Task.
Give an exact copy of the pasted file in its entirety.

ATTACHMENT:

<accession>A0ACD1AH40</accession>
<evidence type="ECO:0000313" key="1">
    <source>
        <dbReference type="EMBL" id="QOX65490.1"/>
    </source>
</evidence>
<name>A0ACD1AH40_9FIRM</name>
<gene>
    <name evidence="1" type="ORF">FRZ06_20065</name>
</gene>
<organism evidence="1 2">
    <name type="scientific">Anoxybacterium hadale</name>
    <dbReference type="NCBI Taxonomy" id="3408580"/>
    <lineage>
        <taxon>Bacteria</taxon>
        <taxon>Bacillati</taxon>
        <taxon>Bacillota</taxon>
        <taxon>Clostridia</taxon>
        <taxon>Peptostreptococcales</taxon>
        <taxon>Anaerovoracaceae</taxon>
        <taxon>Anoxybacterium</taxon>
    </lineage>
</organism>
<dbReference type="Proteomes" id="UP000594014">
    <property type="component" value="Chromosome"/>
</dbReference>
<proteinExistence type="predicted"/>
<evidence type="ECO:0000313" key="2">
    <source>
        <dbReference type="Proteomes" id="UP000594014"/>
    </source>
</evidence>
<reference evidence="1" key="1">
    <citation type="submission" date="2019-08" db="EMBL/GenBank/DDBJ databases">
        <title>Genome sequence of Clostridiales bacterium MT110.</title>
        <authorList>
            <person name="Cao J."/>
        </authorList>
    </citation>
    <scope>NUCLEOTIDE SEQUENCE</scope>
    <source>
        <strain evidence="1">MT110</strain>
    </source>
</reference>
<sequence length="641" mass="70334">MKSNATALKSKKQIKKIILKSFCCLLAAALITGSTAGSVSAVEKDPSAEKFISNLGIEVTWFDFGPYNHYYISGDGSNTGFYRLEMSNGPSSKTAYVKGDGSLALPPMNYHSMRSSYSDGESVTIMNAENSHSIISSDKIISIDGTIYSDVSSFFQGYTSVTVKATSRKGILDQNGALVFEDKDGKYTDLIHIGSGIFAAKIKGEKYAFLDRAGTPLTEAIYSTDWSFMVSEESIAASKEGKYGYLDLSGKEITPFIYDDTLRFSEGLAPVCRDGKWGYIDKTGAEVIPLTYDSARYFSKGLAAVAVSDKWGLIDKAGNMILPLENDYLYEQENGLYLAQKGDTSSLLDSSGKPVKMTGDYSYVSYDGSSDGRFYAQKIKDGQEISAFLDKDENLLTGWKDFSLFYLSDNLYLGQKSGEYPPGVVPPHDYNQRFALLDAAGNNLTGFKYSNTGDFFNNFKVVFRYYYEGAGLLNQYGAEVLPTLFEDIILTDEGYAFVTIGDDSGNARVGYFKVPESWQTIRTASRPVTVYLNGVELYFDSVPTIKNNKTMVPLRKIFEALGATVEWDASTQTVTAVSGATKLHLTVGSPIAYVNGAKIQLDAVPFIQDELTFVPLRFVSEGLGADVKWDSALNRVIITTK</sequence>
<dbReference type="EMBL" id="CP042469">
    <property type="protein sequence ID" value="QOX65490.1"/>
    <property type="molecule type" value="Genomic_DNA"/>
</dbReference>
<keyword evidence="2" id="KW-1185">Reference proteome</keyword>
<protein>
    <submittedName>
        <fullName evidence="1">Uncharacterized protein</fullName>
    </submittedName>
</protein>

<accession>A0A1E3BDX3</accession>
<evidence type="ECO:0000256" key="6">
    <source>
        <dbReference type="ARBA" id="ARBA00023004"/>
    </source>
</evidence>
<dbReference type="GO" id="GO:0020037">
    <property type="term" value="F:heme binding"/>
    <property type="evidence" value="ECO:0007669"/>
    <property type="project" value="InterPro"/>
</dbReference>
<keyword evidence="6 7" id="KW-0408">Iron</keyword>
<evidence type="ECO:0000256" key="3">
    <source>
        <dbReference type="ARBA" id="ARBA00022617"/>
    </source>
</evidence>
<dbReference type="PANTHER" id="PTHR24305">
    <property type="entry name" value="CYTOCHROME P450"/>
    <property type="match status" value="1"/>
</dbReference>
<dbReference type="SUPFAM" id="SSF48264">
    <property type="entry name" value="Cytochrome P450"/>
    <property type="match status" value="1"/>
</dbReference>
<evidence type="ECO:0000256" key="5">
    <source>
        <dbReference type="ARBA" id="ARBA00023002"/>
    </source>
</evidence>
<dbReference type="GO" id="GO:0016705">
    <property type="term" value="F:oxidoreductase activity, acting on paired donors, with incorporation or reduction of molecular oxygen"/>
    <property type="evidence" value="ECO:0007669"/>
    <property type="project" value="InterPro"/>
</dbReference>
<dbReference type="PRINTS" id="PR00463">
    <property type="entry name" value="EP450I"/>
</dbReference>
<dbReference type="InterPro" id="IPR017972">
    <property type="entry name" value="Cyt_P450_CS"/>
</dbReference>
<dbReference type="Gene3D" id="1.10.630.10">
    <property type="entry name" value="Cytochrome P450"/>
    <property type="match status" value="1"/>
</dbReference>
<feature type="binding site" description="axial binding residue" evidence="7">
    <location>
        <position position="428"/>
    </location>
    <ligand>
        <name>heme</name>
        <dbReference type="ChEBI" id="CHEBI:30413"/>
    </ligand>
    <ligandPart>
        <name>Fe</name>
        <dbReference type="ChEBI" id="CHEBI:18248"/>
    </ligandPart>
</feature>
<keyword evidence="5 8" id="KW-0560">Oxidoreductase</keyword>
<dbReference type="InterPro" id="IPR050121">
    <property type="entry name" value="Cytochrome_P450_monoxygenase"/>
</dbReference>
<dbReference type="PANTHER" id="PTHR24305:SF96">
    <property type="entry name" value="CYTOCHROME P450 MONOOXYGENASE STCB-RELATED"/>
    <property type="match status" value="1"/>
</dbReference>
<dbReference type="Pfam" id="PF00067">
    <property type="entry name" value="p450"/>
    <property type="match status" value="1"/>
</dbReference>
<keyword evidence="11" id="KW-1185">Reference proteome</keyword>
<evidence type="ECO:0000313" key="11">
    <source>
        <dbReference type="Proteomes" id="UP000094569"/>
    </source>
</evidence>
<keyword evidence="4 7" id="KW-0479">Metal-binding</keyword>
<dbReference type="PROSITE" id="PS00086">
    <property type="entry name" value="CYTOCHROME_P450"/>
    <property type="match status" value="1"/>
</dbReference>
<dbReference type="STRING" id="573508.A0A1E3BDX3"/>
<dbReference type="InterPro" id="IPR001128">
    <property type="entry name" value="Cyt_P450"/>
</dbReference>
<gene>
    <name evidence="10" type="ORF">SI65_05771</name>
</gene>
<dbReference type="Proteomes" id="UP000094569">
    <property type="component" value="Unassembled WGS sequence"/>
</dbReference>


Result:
<accession>A0ACD1AH40</accession>
<evidence type="ECO:0000313" key="1">
    <source>
        <dbReference type="EMBL" id="QOX65490.1"/>
    </source>
</evidence>
<name>A0ACD1AH40_9FIRM</name>
<gene>
    <name evidence="1" type="ORF">FRZ06_20065</name>
</gene>
<organism evidence="1 2">
    <name type="scientific">Anoxybacterium hadale</name>
    <dbReference type="NCBI Taxonomy" id="3408580"/>
    <lineage>
        <taxon>Bacteria</taxon>
        <taxon>Bacillati</taxon>
        <taxon>Bacillota</taxon>
        <taxon>Clostridia</taxon>
        <taxon>Peptostreptococcales</taxon>
        <taxon>Anaerovoracaceae</taxon>
        <taxon>Anoxybacterium</taxon>
    </lineage>
</organism>
<dbReference type="Proteomes" id="UP000594014">
    <property type="component" value="Chromosome"/>
</dbReference>
<proteinExistence type="predicted"/>
<evidence type="ECO:0000313" key="2">
    <source>
        <dbReference type="Proteomes" id="UP000594014"/>
    </source>
</evidence>
<reference evidence="1" key="1">
    <citation type="submission" date="2019-08" db="EMBL/GenBank/DDBJ databases">
        <title>Genome sequence of Clostridiales bacterium MT110.</title>
        <authorList>
            <person name="Cao J."/>
        </authorList>
    </citation>
    <scope>NUCLEOTIDE SEQUENCE</scope>
    <source>
        <strain evidence="1">MT110</strain>
    </source>
</reference>
<sequence length="641" mass="70334">MKSNATALKSKKQIKKIILKSFCCLLAAALITGSTAGSVSAVEKDPSAEKFISNLGIEVTWFDFGPYNHYYISGDGSNTGFYRLEMSNGPSSKTAYVKGDGSLALPPMNYHSMRSSYSDGESVTIMNAENSHSIISSDKIISIDGTIYSDVSSFFQGYTSVTVKATSRKGILDQNGALVFEDKDGKYTDLIHIGSGIFAAKIKGEKYAFLDRAGTPLTEAIYSTDWSFMVSEESIAASKEGKYGYLDLSGKEITPFIYDDTLRFSEGLAPVCRDGKWGYIDKTGAEVIPLTYDSARYFSKGLAAVAVSDKWGLIDKAGNMILPLENDYLYEQENGLYLAQKGDTSSLLDSSGKPVKMTGDYSYVSYDGSSDGRFYAQKIKDGQEISAFLDKDENLLTGWKDFSLFYLSDNLYLGQKSGEYPPGVVPPHDYNQRFALLDAAGNNLTGFKYSNTGDFFNNFKVVFRYYYEGAGLLNQYGAEVLPTLFEDIILTDEGYAFVTIGDDSGNARVGYFKVPESWQTIRTASRPVTVYLNGVELYFDSVPTIKNNKTMVPLRKIFEALGATVEWDASTQTVTAVSGATKLHLTVGSPIAYVNGAKIQLDAVPFIQDELTFVPLRFVSEGLGADVKWDSALNRVIITTK</sequence>
<dbReference type="EMBL" id="CP042469">
    <property type="protein sequence ID" value="QOX65490.1"/>
    <property type="molecule type" value="Genomic_DNA"/>
</dbReference>
<keyword evidence="2" id="KW-1185">Reference proteome</keyword>
<protein>
    <submittedName>
        <fullName evidence="1">Uncharacterized protein</fullName>
    </submittedName>
</protein>

<accession>A0A1E3BDX3</accession>
<evidence type="ECO:0000256" key="6">
    <source>
        <dbReference type="ARBA" id="ARBA00023004"/>
    </source>
</evidence>
<dbReference type="GO" id="GO:0020037">
    <property type="term" value="F:heme binding"/>
    <property type="evidence" value="ECO:0007669"/>
    <property type="project" value="InterPro"/>
</dbReference>
<keyword evidence="6 7" id="KW-0408">Iron</keyword>
<evidence type="ECO:0000256" key="3">
    <source>
        <dbReference type="ARBA" id="ARBA00022617"/>
    </source>
</evidence>
<dbReference type="PANTHER" id="PTHR24305">
    <property type="entry name" value="CYTOCHROME P450"/>
    <property type="match status" value="1"/>
</dbReference>
<dbReference type="SUPFAM" id="SSF48264">
    <property type="entry name" value="Cytochrome P450"/>
    <property type="match status" value="1"/>
</dbReference>
<evidence type="ECO:0000256" key="5">
    <source>
        <dbReference type="ARBA" id="ARBA00023002"/>
    </source>
</evidence>
<dbReference type="GO" id="GO:0016705">
    <property type="term" value="F:oxidoreductase activity, acting on paired donors, with incorporation or reduction of molecular oxygen"/>
    <property type="evidence" value="ECO:0007669"/>
    <property type="project" value="InterPro"/>
</dbReference>
<dbReference type="PRINTS" id="PR00463">
    <property type="entry name" value="EP450I"/>
</dbReference>
<dbReference type="InterPro" id="IPR017972">
    <property type="entry name" value="Cyt_P450_CS"/>
</dbReference>
<dbReference type="Gene3D" id="1.10.630.10">
    <property type="entry name" value="Cytochrome P450"/>
    <property type="match status" value="1"/>
</dbReference>
<feature type="binding site" description="axial binding residue" evidence="7">
    <location>
        <position position="428"/>
    </location>
    <ligand>
        <name>heme</name>
        <dbReference type="ChEBI" id="CHEBI:30413"/>
    </ligand>
    <ligandPart>
        <name>Fe</name>
        <dbReference type="ChEBI" id="CHEBI:18248"/>
    </ligandPart>
</feature>
<keyword evidence="5 8" id="KW-0560">Oxidoreductase</keyword>
<dbReference type="InterPro" id="IPR050121">
    <property type="entry name" value="Cytochrome_P450_monoxygenase"/>
</dbReference>
<dbReference type="PANTHER" id="PTHR24305:SF96">
    <property type="entry name" value="CYTOCHROME P450 MONOOXYGENASE STCB-RELATED"/>
    <property type="match status" value="1"/>
</dbReference>
<dbReference type="Pfam" id="PF00067">
    <property type="entry name" value="p450"/>
    <property type="match status" value="1"/>
</dbReference>
<keyword evidence="11" id="KW-1185">Reference proteome</keyword>
<evidence type="ECO:0000313" key="11">
    <source>
        <dbReference type="Proteomes" id="UP000094569"/>
    </source>
</evidence>
<keyword evidence="4 7" id="KW-0479">Metal-binding</keyword>
<dbReference type="PROSITE" id="PS00086">
    <property type="entry name" value="CYTOCHROME_P450"/>
    <property type="match status" value="1"/>
</dbReference>
<dbReference type="STRING" id="573508.A0A1E3BDX3"/>
<dbReference type="InterPro" id="IPR001128">
    <property type="entry name" value="Cyt_P450"/>
</dbReference>
<gene>
    <name evidence="10" type="ORF">SI65_05771</name>
</gene>
<dbReference type="Proteomes" id="UP000094569">
    <property type="component" value="Unassembled WGS sequence"/>
</dbReference>